Are you involved in the decision making process for people working in risky environments? You may be interested in this workshop, “designed for leaders in small to mid-sized mission organizations and churches who want to know if they have ‘covered all their bases’ in risk analysis and crisis preparedness. May 9-10, in Minneapolis.
A soul Sabbath. Now there’s an idea! The folks at Leadership Transformations will be hosting a half-day event in Winchester, MA. And at $35 per person, you could sponsor several missionaries for this opportunity to reflect in quiet and share with a small group.
Do you live anywhere near the Dallas/Ft Worth area? Want to learn more about caring well for those sent out from your church? Missions Resource Network and Great Cities Missions have teamed up to host the Missionary Care Summit, March 29-30, in North Richland Hills. Only $15 per person, meals included (I wish I could go!) Learn more here.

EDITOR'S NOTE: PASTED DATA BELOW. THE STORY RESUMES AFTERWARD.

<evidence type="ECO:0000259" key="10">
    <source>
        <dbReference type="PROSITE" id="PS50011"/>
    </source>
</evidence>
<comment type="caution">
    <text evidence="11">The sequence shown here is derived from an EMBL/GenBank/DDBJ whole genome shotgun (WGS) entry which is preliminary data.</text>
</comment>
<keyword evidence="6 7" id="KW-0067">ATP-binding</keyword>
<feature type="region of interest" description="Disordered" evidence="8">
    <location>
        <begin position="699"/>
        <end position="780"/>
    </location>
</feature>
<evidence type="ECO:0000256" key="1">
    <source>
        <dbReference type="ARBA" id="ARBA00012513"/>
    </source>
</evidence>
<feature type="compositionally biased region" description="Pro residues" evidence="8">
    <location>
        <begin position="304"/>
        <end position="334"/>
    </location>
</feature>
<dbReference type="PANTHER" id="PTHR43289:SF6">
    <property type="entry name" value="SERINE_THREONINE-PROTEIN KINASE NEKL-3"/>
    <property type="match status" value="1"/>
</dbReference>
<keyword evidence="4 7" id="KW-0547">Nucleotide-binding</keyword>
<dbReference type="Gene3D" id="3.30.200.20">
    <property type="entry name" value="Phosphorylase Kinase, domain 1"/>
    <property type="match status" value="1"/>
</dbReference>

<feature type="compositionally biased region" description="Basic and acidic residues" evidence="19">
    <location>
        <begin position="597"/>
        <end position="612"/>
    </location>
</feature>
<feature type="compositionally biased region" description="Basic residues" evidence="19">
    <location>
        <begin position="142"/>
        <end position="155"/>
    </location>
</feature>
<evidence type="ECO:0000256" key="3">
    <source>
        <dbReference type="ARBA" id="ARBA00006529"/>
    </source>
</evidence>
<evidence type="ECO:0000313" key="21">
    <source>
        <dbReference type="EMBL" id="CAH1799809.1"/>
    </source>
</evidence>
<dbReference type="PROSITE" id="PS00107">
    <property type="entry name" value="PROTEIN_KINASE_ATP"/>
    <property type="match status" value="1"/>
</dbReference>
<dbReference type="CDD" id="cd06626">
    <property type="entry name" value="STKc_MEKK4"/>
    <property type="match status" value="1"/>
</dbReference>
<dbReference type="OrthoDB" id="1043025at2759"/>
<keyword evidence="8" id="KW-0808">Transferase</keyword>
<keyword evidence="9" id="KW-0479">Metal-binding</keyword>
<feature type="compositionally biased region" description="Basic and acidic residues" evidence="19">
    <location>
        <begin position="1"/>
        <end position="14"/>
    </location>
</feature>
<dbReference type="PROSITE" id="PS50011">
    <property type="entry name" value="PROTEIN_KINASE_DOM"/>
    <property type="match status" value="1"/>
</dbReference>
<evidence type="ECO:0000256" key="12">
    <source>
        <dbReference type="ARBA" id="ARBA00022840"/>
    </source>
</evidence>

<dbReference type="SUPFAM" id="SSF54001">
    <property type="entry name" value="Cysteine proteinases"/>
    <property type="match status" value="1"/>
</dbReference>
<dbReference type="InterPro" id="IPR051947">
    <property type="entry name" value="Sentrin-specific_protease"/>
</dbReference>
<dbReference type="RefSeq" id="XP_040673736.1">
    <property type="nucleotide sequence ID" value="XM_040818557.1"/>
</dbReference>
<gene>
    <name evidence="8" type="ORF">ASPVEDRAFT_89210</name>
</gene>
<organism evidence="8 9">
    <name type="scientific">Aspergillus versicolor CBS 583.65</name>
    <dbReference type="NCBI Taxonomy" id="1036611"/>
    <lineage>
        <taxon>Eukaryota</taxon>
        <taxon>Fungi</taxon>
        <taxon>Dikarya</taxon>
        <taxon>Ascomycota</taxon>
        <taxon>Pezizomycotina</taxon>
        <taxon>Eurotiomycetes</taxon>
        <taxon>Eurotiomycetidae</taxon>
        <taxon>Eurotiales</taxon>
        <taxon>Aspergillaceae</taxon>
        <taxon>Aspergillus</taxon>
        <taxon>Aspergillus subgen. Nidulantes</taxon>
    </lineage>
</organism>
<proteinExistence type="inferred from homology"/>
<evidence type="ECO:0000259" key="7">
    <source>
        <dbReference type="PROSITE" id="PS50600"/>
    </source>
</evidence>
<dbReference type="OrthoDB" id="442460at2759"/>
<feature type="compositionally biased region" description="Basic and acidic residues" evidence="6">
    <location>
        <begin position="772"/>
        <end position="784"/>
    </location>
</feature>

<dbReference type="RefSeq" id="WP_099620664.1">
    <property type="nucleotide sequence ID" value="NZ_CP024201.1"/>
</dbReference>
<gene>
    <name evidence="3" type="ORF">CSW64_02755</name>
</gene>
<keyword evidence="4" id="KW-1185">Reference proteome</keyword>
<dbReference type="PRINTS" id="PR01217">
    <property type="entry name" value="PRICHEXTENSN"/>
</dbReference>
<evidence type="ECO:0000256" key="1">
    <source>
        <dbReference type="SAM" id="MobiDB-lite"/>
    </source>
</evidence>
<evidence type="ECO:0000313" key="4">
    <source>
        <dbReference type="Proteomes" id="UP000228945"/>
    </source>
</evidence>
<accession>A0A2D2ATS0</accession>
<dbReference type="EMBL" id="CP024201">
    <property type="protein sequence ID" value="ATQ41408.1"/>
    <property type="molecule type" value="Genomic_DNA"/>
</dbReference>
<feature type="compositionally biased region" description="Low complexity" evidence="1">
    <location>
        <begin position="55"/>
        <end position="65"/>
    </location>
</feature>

There are four debriefing events scheduled for 2019 at Sanctuary Inn: March 18-21, June 10-13, July 29-August 1, and October 21-24. Space is limited, so early registration is encouraged. There is no children’s program or childcare at these events. Check out their web site for costs and more information. (You could sponsor someone’s trip.)
Marriages take a hit on the mission field. While every couple would benefit from periodic marriage retreats, missionary couples don’t often avail themselves during their all-too-short home assignments. Well here’s one that might fit their schedule and their budget. WinShape Marriage is designed for “couples who have served two years of consecutive missionary ministry within the last three years.” The next event is April 22-26 at their beautiful facility in northern Georgia, with others scheduled for May, June, and July.